Application of central limit theorems to turbulence problems

  • J. L. Lumley
Conference paper
Part of the Lecture Notes in Physics book series (LNP, volume 12)


It is shown that (to the extent that the moments involved exist) the existence (≠0) of all (generalized) integral scales is necessary (and sufficient if all moments exist) for integrals over adjacent segments of a stationary process to become asymptotically independent, and sufficient to ensure that existing moments of integrals will become Gaussian. The conditions under which several recent central limit and related theorems for dependent variables have been proven, are shown to be closely related to this requirement. As a consequence of this examination, a slight weakening is suggested of the common condition that the spectrum be non-zero. Several physical problems are described, which may be resolved by the application of such a central limit theorem: longitudinal dispersion in a channel flow (previously treated semi-empirically); the spreading of hot spots, or the expansion of macromolecules; the weak interaction hypothesis (of Kraichnan) for Fourier components. Finally, it is shown that dispersion in homogeneous turbulence is unlikely to be explicable on the basis of a central limit theorem.


Central Limit Theorem Gaussian Process Adjacent Segment Integral Scale Homogeneous Turbulence 
These keywords were added by machine and not by the authors. This process is experimental and the keywords may be updated as the learning algorithm improves.


Unable to display preview. Download preview PDF.

Unable to display preview. Download preview PDF.


  1. Batchelor, G. K. and A. A. Townsend (1956), “Turbulent Diffusion,” Suhveyb in Mechanics, Cambridge, The University Press, 352–399.Google Scholar
  2. Comte-Bellot, G. and S. Corrsin (1966), “The Use of a Contraction to Improve the Isotropy of Grid Generated Turbulence,” J. F.buid Mech., 25, 657–682.Google Scholar
  3. Corrsin, S. (1963), “Estimates of the Relations between Eulerian and Lagrangian Scales in Large Reynolds Number Turbulence,” J. Atnoe. Sci., 20, 115–119.CrossRefGoogle Scholar
  4. Hobson, E. W. (1926), The Theory of Functions of a Real Variaable and the Theory of Fourier's Series, The University Press, Cambridge.Google Scholar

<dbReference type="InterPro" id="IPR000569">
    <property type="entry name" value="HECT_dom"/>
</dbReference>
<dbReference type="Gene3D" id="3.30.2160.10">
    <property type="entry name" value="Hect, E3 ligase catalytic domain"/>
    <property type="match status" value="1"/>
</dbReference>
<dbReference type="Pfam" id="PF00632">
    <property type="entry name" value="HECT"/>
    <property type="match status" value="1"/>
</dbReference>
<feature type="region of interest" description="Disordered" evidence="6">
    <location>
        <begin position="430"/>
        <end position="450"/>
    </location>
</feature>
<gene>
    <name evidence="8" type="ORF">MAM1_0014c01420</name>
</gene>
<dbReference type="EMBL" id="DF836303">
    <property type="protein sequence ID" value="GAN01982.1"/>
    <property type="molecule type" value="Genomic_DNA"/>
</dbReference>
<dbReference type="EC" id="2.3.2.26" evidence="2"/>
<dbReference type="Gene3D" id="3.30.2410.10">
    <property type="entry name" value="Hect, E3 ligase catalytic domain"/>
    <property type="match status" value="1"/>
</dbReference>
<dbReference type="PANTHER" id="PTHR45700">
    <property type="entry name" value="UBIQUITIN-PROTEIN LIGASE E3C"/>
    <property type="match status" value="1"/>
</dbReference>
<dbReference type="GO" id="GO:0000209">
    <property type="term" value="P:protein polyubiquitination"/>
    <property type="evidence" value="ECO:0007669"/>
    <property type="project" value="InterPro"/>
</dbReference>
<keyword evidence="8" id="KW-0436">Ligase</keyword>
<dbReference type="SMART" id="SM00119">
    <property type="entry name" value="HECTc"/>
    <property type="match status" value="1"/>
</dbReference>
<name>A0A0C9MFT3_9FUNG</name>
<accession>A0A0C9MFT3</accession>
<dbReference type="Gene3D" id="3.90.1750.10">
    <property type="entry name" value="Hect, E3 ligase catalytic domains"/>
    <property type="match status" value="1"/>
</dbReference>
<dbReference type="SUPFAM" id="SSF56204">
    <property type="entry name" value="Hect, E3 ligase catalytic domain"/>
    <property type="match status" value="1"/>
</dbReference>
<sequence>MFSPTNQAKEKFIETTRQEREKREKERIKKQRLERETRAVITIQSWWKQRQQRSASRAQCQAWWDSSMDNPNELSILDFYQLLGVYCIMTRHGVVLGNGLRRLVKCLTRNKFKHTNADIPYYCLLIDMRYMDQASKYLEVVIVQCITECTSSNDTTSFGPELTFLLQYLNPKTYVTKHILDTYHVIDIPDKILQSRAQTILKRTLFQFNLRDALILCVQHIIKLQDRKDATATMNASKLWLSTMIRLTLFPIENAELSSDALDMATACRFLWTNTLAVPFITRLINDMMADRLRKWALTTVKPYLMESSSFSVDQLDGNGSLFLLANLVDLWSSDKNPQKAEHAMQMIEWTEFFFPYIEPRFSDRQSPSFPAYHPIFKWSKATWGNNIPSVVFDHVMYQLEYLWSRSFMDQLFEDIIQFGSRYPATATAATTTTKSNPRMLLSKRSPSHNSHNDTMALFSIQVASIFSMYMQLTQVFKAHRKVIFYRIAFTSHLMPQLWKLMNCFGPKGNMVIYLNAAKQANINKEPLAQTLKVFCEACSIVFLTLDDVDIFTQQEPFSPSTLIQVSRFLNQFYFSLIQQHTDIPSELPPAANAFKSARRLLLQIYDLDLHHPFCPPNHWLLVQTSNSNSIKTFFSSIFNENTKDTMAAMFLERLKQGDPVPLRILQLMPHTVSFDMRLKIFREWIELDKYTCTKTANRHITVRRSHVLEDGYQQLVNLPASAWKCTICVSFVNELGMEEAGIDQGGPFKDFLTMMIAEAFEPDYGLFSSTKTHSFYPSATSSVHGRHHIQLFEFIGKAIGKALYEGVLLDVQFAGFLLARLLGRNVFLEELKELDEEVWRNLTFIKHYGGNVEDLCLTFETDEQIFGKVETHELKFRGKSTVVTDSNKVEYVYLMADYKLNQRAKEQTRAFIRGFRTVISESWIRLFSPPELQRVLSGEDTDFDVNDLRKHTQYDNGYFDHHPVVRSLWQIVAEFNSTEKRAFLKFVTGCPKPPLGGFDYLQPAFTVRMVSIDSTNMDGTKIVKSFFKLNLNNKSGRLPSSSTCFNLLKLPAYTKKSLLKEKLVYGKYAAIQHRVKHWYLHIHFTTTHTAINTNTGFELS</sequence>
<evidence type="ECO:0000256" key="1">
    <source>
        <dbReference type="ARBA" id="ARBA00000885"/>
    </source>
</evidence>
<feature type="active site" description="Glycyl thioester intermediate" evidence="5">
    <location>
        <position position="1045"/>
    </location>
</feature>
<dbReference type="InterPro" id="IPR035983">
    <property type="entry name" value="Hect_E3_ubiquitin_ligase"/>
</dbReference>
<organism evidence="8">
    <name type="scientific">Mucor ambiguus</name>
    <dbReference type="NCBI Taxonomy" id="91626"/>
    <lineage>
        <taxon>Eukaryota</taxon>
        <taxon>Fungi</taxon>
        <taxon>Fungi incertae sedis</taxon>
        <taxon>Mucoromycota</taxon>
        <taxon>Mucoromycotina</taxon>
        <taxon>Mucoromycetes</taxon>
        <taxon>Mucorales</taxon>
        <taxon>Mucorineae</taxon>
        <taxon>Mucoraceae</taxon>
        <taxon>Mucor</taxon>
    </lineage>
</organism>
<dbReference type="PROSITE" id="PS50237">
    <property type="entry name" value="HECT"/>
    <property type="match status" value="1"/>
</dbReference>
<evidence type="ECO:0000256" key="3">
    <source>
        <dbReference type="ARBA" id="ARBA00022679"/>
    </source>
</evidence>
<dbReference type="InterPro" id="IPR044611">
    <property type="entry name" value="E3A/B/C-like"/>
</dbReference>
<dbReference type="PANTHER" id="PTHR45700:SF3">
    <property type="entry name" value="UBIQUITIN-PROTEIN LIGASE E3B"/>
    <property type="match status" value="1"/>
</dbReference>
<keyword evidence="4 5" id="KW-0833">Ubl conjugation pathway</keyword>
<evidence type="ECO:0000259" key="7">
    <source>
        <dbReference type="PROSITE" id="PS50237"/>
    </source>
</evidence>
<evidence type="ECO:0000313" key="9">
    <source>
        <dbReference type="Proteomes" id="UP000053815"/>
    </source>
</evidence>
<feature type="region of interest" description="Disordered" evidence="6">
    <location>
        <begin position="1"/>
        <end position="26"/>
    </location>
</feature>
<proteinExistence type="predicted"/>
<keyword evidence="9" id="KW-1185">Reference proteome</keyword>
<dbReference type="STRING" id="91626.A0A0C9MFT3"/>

5. Kolmogorov, A. N. and Yu. A. Rozanov (1960), “On Strong Mixing Conditions for Stationary Gaussian Processes,” Theory of Probability and Its Applicationss, V, 204–208.CrossRefGoogle Scholar
  6. Kraichnan, R. H. (1959), “The Structure of Isotropic Turbulence at Very High Reynolds Numbers,” J. Fluid Mech., 5, 497–543.Google Scholar
  7. Loeve, M. (1955), Probability Theory, Van Nostrand, New York.Google Scholar
  8. Lumley, J. L. (1962), “The Mathematical Nature of the Problem of Relating Eulerian and Lagrangian Statistical Functions in Turbulence,” in Mécanique de Za Turbulence, Edition du CNRS, Paris, 17–26.Google Scholar
  9. Lumley, J. L. (1970), Stochastic Tools in Turbulence, Academic Press, New York.Google Scholar
  10. Lumley, J. L. (1972), “On the Solution of Equations Describing Small-Scale Deformation,” in Symposia Mathematica: Proceedings of Convegno sulla Teoria della Turbolenza al Istituto Nazionale di Alta Matematica, Roma, April 1971. New York, Academic Press.Google Scholar
  11. Maruyama, G. (1949), “The Harmonic Analysis of Stationary Stochastic Processes,” Mem. Fac. Sic. Kyushu Univ. Ser A., 4, 45–106.Google Scholar
  12. Monin, A. S. and A. M. Yaglom (1971), Statistical Fluid Mechanics, Cambridge, M.I.T. Press.Google Scholar
  13. Rosenblatt, M. (1956), “A Central Limit Theorem and a Strong Mixing Condition,” Proc. Natl. Acad. Sci. U.S.A., 42, 43–47.Google Scholar
  14. Rosenblatt, M. (1961a), “Independence and Dependence,” in Proceedings of the Fourth Berkeley Symposium on Mathematical Statistical and Probability (Neyman, ed.), II, Pt. III, U. Cal. Press, Berkeley, 431–443.Google Scholar
  15. Rosenblatt, M. (1961b), “Some Comments on Narrow Band Pass Filters,” Q. Appl. Math., XVIII, 387–393.Google Scholar
  16. Sun, T. C. (1965), “Some Further Results on Central Limit Theorems for Non-linear Functions of a Normal Stationary Process,” J. Math. Mech., 14, 71–85.Google Scholar
  17. Taylor, G. I. (1954), “The Dispersion of Matter in Turbulent Flow through a Pipe,” Proc. Roy. Soc. A, 223, 446–468.Google Scholar
  18. Tennekes, H. and J. L. Lumley (1971), A First Course in Turbulence, M.I.T. Press, Cambridge.Google Scholar

Copyright information

© Springer-Verlag 1972

Authors and Affiliations

  • J. L. Lumley
    • 1
  1. 1.The Pennsylvania State UniversityUniversity ParkPennsylvania

Personalised recommendations